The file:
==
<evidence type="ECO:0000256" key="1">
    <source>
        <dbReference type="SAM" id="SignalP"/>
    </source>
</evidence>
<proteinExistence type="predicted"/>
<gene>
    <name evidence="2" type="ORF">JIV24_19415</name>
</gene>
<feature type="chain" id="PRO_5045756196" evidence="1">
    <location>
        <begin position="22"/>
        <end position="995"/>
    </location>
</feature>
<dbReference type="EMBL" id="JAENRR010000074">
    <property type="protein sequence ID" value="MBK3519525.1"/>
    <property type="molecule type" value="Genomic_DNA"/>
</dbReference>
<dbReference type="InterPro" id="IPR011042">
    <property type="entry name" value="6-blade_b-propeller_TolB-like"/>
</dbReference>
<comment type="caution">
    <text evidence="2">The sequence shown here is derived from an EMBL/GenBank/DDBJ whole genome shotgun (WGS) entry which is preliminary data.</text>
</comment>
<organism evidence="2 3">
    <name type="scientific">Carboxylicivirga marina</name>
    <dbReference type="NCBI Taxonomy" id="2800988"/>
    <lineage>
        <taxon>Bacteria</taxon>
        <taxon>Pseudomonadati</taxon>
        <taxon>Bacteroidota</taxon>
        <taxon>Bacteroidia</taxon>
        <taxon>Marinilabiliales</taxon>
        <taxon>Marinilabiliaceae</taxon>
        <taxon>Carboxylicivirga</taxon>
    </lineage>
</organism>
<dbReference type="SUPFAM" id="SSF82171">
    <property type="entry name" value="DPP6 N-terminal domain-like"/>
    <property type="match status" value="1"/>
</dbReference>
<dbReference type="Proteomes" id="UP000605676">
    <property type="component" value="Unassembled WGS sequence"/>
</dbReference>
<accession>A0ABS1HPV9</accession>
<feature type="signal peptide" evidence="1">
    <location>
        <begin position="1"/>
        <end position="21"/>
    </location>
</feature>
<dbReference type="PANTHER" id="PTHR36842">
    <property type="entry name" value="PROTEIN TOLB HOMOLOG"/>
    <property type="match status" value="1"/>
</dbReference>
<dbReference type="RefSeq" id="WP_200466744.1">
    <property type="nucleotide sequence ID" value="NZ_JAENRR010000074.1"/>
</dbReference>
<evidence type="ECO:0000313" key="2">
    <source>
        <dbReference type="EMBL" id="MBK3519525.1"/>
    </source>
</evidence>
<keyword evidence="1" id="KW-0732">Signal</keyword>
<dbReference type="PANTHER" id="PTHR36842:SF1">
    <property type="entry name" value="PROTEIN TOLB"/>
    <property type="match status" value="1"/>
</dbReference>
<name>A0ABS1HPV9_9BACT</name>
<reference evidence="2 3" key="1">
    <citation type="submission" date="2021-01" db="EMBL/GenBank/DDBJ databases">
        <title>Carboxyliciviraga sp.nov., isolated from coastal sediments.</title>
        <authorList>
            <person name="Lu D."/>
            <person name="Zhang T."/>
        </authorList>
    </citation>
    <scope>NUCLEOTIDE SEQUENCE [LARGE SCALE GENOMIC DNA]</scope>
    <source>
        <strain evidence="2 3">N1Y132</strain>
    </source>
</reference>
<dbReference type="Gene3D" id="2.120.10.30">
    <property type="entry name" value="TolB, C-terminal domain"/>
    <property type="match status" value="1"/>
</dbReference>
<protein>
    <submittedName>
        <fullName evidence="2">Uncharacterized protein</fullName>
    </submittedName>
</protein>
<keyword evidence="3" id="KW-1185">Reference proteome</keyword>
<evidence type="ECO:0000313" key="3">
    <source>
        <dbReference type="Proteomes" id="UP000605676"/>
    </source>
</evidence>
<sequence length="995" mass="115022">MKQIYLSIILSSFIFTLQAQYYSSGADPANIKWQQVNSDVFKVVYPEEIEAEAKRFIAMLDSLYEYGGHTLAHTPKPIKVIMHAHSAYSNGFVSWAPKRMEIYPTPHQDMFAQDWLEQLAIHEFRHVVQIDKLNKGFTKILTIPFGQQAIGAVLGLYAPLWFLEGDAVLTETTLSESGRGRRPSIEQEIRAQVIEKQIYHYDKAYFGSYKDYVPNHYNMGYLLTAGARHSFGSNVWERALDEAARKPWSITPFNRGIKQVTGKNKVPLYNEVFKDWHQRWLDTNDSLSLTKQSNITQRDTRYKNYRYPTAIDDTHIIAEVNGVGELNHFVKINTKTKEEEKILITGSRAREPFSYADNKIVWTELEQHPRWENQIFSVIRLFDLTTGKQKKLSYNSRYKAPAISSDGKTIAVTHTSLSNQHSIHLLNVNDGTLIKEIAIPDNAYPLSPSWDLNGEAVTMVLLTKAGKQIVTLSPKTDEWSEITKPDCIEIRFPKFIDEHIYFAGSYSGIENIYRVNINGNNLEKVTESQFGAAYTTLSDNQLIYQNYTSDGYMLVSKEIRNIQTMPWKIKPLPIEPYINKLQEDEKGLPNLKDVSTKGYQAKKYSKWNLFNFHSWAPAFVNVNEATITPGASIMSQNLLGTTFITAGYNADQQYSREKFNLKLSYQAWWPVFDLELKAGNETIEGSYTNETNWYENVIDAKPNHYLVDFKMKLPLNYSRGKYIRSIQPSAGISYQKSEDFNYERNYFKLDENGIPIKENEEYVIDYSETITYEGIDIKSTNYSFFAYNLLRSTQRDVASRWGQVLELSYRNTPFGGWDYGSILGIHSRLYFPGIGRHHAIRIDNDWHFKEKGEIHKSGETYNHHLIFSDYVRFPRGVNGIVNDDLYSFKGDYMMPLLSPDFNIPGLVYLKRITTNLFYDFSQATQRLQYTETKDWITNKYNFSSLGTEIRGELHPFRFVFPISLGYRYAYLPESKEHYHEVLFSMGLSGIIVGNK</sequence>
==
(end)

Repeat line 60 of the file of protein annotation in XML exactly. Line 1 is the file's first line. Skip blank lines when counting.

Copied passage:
<evidence type="ECO:0000313" key="2">